Principal of South College Tim Luckhurst explains how UK newspapers wrote about the establishment of Israel.
On the evening of May 14 1948, the People’s Council of the Jewish Community in Tel Aviv did not wait for the midnight expiry of Britain’s League of Nations mandate in Palestine. The mandate had given Britain administration of the territories of Palestine and Transjordan after the end of the first world war.
Asserting its “natural and historic right” to a homeland and recognition by the United Nations, the council declared the establishment of Israel.
As you’d expect, the declaration of Israel’s statehood made huge headlines around the world. As a researcher of newspaper history, I’ve spent time in the archives of most of the UK’s mass circulation papers of the era. Unfortunately much of this material is behind paywalls, but I’ve been able to see how UK newspapers covered the event at the time.
Britain’s Daily Mirror proclaimed the “birth of the first Jewish state for nearly 2,000 years”. The Mirror ran a front-page story on May 15, headlined “Jews Set Up the State of Israel”, which noted the country’s promise of “full and equal” status for Jewish and Arab citizens, and its appeal to the UN for recognition and assistance.
The Manchester Guardian’s eyewitness account, which it ran on page five on May 15 under the headline “Natural and Historic Right”, explained why such support was needed. The proclamation of statehood had taken place “in a subdued atmosphere caused by Jewish military reverses”.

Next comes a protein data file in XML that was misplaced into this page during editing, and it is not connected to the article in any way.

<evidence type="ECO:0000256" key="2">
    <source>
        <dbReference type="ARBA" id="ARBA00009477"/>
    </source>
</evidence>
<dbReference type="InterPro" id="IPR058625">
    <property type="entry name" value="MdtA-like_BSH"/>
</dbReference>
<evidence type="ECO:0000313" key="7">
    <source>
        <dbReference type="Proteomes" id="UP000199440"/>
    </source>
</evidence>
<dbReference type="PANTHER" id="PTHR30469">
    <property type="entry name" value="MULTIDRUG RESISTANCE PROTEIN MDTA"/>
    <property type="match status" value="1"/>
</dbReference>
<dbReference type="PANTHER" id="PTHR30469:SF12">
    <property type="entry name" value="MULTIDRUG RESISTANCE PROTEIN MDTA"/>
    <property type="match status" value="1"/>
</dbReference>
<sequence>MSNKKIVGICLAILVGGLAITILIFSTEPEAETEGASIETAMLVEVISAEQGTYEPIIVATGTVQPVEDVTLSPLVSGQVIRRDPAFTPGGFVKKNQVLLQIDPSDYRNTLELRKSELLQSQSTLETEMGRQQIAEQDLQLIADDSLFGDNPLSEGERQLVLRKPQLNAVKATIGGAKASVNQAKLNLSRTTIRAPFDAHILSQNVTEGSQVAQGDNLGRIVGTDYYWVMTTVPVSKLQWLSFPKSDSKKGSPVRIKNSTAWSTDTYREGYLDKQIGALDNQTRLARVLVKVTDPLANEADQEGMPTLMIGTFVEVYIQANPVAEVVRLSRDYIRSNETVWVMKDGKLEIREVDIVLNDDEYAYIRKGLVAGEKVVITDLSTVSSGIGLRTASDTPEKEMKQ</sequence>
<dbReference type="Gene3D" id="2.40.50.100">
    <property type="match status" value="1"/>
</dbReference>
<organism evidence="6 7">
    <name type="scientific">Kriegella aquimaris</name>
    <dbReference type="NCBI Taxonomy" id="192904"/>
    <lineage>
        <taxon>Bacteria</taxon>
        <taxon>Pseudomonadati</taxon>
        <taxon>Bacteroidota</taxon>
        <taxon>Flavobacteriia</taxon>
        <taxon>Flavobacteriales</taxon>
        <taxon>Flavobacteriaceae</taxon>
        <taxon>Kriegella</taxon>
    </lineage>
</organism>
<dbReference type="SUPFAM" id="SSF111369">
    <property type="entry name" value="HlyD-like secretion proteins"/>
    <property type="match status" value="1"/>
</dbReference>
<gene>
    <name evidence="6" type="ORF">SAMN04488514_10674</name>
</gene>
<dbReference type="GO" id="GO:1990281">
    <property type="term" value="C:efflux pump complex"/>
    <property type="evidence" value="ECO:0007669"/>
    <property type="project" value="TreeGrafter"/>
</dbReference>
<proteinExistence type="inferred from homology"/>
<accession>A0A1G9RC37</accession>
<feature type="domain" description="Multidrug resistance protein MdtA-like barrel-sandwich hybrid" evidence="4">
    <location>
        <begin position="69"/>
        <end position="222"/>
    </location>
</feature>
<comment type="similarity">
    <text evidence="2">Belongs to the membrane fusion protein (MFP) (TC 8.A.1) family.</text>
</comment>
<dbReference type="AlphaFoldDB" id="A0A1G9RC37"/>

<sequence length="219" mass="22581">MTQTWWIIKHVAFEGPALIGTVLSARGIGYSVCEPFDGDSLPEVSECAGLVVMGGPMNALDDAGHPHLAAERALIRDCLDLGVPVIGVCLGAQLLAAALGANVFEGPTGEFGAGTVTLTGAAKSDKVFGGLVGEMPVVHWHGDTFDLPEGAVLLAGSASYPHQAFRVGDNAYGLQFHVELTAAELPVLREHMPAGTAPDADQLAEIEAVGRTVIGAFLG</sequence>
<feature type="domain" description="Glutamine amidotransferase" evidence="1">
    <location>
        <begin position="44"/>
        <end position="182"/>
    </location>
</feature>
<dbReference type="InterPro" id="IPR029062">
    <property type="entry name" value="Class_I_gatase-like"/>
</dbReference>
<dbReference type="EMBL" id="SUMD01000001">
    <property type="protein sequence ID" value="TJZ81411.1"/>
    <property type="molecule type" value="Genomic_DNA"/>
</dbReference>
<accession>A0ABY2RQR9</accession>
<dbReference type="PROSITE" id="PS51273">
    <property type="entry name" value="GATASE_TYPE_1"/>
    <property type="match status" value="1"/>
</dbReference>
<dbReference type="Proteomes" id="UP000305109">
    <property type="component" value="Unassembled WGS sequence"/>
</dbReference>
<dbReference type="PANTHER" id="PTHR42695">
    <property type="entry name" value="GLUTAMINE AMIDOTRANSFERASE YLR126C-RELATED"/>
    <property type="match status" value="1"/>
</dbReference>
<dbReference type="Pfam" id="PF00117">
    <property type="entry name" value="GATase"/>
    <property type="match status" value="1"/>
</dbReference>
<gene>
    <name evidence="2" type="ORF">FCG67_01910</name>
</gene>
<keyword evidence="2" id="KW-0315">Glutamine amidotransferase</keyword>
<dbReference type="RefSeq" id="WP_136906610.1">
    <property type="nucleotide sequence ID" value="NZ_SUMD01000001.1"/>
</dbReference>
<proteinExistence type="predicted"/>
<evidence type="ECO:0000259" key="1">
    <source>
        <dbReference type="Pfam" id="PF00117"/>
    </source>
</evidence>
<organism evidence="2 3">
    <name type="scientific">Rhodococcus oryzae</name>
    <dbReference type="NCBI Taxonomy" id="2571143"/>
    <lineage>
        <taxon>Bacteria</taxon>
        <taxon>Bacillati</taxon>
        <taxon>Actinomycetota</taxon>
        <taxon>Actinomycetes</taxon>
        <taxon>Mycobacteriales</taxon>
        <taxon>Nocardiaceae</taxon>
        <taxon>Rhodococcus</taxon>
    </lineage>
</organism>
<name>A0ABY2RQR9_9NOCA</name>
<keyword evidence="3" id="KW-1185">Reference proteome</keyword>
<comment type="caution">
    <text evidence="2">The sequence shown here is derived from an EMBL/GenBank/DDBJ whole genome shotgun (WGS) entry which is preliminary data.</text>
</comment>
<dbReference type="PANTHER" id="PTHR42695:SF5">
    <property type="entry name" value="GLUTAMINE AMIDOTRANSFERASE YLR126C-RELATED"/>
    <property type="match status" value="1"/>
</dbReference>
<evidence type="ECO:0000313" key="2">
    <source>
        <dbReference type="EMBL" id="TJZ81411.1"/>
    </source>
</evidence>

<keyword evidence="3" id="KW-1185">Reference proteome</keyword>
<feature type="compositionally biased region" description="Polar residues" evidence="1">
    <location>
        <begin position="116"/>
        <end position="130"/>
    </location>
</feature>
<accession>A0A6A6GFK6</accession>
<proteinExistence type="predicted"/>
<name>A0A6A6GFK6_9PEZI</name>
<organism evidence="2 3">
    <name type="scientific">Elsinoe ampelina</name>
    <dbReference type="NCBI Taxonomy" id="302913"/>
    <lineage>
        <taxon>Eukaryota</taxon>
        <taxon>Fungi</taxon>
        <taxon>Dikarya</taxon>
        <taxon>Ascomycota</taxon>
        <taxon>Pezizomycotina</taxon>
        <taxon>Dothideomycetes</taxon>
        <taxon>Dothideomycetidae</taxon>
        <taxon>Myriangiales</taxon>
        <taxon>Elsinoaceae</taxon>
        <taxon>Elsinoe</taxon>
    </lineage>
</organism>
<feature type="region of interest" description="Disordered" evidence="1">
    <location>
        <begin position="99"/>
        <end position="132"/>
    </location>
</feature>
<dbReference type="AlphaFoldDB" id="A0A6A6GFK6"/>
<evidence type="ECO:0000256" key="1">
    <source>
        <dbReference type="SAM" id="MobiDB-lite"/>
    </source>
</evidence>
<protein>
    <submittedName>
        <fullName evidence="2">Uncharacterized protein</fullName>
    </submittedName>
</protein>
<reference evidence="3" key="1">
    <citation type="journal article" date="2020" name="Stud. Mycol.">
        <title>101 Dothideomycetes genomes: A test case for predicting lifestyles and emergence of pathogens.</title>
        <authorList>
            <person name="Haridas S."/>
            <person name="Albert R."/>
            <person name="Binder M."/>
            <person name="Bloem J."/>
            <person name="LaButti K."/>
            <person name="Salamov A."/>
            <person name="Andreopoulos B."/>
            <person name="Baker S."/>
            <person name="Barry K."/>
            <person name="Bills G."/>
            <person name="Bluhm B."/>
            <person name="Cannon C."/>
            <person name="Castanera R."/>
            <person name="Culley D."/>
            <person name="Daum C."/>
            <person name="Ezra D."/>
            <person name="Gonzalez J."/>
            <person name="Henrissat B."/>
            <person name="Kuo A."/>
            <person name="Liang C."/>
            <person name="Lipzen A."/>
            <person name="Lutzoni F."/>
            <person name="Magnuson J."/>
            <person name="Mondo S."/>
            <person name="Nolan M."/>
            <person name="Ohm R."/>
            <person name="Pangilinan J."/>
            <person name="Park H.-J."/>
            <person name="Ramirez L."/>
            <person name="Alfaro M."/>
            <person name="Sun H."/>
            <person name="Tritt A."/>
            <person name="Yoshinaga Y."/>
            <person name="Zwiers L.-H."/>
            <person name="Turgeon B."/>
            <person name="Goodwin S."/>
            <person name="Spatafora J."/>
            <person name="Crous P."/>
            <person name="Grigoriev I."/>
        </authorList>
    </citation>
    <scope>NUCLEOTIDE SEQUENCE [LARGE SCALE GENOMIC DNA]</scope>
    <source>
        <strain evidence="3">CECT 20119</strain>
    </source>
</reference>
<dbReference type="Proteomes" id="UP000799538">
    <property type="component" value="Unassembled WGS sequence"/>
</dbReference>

Beneath the banner headline “Israel is born: Arabs Attack”, the Daily Worker’s Derek Kartun reported that the Transjordanian “Arab legion was in action against Jewish settlements south of Jerusalem”. Kartun predicted: “After midnight tonight, armed forces of other Arab states will carry out their promise to join the fight.” Israel had taken its first step towards independence against a “highly dangerous military setting”.
US president Harry Truman granted Israel and its provisional government immediate recognition. The USSR granted recognition just three days later. Britain’s Labour government did not.
The Daily Telegraph reported that “Britain does not intend, for some time, to grant recognition to the Jewish State of Israel. Such recognition will depend on developments”. The Conservative broadsheet explained that these would include “definition of its boundaries and the establishment of a government clearly in control”. It believed the French government would “adopt a similar stance”.
The Times knew its sophisticated readers wanted to understand this crisis, and reported it from both sides. On May 18 1948, its special correspondent who was accompanying the Arab Legion reported that “Arab irregulars this morning completed the occupation of Neve Jakob [Neve Yaakov], five miles north of Jerusalem”. The correspondent noted that Israeli forces held Mount Scopus, and that this “still makes movement towards Jerusalem difficult”.
The UK’s foreign secretary, Ernest Bevin, thought Britain’s duty was to balance US enthusiasm for Israel with diplomatic sympathy for the Arab case. Bevin’s position was supported by Foreign Office officials who believed friendship with the Arab world was essential to Britain’s economic and strategic interests.